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The day I read The Simulation Argument, by Nick Bostrom, a thought popped into my mind: "if we are made of code, maybe there are ways to hack life as you would hack some random program", I started thinking privilege escalation over the simulation, buffer overflow, picking signals as if I was eavesdropping... it was an epiphany and also fun

Comments
  • 0
    Yeah but _you_ as a program are not able to do that. You need a coder for that, who's it going to be?
  • 5
    But rollbacks are a thing.

    If you did find and exploit flaws in the world, you wouldn't even know it because the flaws -- and you -- would be patched and rolled back.
  • 0
    But you can affect the simulation/reality. They have done experiments on water where they treat it good or badly. Then it is frozen and they make note of the crystals that grow. It is very interesting. Now multiply this quantum effect by 6 Billion. Literally if the world expects bad things we might actually be able to think bad things into existence. Or the opposite. So if someone thinks well of you, or God forbid, prays for you, it might actually be helping you. Just due to this quantum effect.
  • 1
    Anything is possible if you find a bug. In the 1980:s Melbourne House text adventure The Hobbit I found that you could do anything if you wrote "Viciously do magic" followed by the command. If you can find a similar bug in reality you could become quite powerful. It's what they used to call magic.
    They seem to have patched magic away pretty well in the latest centuries. People don't even believe in it any more. But if you find a bug that doesn't leave a trace in the logs...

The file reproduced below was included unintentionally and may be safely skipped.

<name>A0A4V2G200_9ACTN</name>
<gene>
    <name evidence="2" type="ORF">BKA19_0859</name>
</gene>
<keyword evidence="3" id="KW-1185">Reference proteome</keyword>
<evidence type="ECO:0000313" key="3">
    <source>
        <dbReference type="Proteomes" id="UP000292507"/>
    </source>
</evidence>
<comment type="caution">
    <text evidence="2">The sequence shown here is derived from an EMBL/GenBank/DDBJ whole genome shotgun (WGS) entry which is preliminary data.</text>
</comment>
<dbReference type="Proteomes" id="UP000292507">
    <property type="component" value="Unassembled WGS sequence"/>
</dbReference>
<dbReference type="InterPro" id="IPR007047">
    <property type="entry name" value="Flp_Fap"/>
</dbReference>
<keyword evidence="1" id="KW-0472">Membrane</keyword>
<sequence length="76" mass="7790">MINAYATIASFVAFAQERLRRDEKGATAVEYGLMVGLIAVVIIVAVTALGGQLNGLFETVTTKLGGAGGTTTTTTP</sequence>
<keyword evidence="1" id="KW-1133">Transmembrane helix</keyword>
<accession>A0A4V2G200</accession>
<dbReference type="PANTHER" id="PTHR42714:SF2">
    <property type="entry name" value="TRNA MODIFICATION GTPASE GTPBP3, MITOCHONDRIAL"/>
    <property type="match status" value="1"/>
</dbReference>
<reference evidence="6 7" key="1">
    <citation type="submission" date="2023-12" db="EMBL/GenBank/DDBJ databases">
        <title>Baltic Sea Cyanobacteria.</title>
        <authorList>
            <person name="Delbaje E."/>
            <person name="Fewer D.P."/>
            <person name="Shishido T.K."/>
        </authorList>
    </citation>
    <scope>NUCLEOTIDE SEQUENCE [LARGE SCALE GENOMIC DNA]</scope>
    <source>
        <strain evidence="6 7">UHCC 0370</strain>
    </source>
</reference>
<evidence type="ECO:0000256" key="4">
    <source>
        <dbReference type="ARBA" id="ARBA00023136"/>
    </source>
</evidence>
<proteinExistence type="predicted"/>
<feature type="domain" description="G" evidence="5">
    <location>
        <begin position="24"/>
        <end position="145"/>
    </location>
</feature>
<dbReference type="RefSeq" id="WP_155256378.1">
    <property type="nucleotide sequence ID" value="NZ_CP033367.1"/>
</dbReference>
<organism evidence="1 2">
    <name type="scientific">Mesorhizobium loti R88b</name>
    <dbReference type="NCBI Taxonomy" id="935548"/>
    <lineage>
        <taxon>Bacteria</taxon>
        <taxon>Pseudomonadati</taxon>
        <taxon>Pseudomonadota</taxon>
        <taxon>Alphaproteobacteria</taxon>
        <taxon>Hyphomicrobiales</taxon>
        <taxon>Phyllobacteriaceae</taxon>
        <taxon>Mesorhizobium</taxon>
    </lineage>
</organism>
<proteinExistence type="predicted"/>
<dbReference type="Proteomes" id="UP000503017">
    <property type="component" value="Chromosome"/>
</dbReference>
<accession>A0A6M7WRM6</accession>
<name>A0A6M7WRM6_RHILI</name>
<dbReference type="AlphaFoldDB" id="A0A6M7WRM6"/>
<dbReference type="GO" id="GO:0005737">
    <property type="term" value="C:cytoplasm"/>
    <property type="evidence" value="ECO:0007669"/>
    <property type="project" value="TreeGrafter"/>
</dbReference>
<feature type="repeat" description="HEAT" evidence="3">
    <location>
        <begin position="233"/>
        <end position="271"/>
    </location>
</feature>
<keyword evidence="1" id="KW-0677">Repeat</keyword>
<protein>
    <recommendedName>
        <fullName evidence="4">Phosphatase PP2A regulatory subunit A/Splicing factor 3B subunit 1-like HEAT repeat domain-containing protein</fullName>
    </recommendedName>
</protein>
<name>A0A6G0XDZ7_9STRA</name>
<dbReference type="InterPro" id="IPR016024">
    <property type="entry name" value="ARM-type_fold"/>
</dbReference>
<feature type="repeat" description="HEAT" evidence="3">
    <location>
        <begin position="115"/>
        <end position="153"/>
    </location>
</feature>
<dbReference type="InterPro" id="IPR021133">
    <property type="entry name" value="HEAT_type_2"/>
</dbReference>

• 0
    @Ubbe Go to Central/South America. They practice "magic" quite extensively there. The belief is malevolent spirits has not gone away. The gangs in LA believe in and worship the god of death.
  • 1
    @Demolishun I think South America might be running on another server that is not fully patched?
  • 1
    @Demolishun "But you can affect the simulation/reality. They have done experiments [snip]"
    If this is true, this should be all over the news. Do you have a reference for these experiments?
  • 0
    @VaderNT Its just quantum theory:

    https://sciencedaily.com/releases/...

    I have seen other references that say the expectations of the observer will also affect the outcome of an experiment.
  • 1
    @Demolishun yeah okay, in quantum mechanics observation may affect the experiment. That's a good start.

    Now I'm interested in these "treating water good or bad" experiments. What does that even mean? Do you flip the bird at the water? And maybe we can get to "prayer works" later... that would be Nobel Prize worthy and make you rich. Not kidding: https://en.wikipedia.org/wiki/...
  • 0
    @VaderNT I think the stuff I mentioned on water may have been pseudoscience. The guy wouldn't submit for analysis or show his methods. I just found it interesting that he did any experiments. I wish there was more to it.

    However, I have to wonder what happens when 1 person, vs 10 people, vs 1 million people can do if they concentrate on a particular outcome.
  • 0
    @VaderNT There is something called the "Law of Attraction" that is talked about in success oriented circles. The movies Star Wars also embodied this in the idea of the Force. These are not scientific concepts, but belief systems. I have no idea on the veracity of these. This is where science ends and religion begins.

    As far as hacking reality the only real one I know is the quantum stuff.
  • 0
    @VaderNT Also, you can take a liberal view of "I think therefore I am." to mean "You become what you think about.". Kind of a manifest destiny thing.
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